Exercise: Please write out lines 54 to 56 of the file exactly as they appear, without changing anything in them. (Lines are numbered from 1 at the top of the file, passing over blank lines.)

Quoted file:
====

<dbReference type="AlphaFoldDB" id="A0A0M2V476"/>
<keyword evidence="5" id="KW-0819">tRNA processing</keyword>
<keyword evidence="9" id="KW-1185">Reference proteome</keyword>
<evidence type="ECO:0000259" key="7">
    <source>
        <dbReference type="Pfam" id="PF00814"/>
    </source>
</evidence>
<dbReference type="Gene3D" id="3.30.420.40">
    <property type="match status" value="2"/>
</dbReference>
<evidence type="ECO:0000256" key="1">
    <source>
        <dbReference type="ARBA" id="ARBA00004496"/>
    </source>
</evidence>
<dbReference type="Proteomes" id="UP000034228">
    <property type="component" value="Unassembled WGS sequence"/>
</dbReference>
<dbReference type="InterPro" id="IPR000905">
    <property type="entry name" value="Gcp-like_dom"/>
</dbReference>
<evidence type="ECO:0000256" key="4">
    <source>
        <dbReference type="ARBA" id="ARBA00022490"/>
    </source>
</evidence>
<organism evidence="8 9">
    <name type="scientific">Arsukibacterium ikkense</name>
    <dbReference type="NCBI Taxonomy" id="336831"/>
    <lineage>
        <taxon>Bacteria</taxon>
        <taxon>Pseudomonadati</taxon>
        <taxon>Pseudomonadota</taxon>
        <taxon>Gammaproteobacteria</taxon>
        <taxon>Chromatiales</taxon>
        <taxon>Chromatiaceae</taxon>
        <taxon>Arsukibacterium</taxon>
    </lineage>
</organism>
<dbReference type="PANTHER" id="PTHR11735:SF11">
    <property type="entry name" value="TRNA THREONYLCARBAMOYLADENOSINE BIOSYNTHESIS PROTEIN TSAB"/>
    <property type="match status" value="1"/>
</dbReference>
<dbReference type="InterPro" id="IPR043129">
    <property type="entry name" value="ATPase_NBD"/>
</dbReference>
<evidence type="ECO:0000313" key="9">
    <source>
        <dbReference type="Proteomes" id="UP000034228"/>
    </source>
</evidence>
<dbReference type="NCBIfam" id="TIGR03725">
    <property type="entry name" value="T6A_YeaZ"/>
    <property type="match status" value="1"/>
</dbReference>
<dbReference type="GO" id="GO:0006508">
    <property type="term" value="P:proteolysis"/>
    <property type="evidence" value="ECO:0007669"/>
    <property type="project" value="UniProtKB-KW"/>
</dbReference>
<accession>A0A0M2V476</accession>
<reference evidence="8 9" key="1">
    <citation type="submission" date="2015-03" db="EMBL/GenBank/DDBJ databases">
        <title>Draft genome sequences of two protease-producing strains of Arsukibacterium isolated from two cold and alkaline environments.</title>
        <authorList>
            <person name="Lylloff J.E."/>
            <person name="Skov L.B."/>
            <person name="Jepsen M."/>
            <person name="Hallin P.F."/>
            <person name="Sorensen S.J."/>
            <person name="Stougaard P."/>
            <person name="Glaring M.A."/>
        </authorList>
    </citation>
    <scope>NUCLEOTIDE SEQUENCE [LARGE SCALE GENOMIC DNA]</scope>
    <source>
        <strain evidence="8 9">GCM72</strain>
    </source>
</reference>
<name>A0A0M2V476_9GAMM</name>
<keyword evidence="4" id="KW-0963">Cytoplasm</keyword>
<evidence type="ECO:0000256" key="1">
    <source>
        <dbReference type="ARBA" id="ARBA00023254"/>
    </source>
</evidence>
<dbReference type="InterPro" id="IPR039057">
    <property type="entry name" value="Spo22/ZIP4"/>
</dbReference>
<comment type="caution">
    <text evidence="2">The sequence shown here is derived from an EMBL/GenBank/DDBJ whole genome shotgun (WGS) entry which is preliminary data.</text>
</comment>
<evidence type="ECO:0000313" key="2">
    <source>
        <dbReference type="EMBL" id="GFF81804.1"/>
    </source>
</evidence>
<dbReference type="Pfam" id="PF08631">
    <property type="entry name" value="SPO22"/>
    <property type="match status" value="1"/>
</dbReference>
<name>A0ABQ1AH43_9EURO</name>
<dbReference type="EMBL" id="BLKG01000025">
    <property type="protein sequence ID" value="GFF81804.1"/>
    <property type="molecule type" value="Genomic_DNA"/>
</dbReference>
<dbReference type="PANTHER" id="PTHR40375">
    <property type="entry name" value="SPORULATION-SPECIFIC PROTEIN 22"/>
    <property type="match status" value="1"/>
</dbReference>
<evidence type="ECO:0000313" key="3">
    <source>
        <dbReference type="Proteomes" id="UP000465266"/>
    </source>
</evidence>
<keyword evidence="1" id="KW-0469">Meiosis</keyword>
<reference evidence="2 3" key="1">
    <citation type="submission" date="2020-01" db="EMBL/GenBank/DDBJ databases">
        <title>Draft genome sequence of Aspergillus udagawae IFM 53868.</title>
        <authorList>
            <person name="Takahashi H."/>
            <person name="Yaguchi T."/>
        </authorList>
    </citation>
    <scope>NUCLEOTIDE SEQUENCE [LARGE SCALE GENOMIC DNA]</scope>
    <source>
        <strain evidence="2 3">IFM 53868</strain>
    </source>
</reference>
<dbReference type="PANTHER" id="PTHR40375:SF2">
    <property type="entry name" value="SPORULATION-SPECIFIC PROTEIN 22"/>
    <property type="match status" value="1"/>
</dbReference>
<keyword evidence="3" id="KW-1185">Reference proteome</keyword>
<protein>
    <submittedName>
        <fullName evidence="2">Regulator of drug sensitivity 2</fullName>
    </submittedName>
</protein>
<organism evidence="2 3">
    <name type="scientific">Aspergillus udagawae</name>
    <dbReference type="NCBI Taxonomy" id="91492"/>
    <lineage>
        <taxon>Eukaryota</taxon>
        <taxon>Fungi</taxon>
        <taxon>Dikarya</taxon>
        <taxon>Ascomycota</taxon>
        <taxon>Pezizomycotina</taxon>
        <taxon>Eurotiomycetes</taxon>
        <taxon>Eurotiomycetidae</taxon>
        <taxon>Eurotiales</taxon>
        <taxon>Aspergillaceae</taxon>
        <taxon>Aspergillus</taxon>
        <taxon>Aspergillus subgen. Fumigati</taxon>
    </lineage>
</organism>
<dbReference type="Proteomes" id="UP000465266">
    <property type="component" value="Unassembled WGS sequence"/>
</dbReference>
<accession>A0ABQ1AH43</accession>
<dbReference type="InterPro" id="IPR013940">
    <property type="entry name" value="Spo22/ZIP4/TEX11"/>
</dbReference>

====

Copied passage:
    <property type="entry name" value="T6A_YeaZ"/>
    <property type="match status" value="1"/>
</dbReference>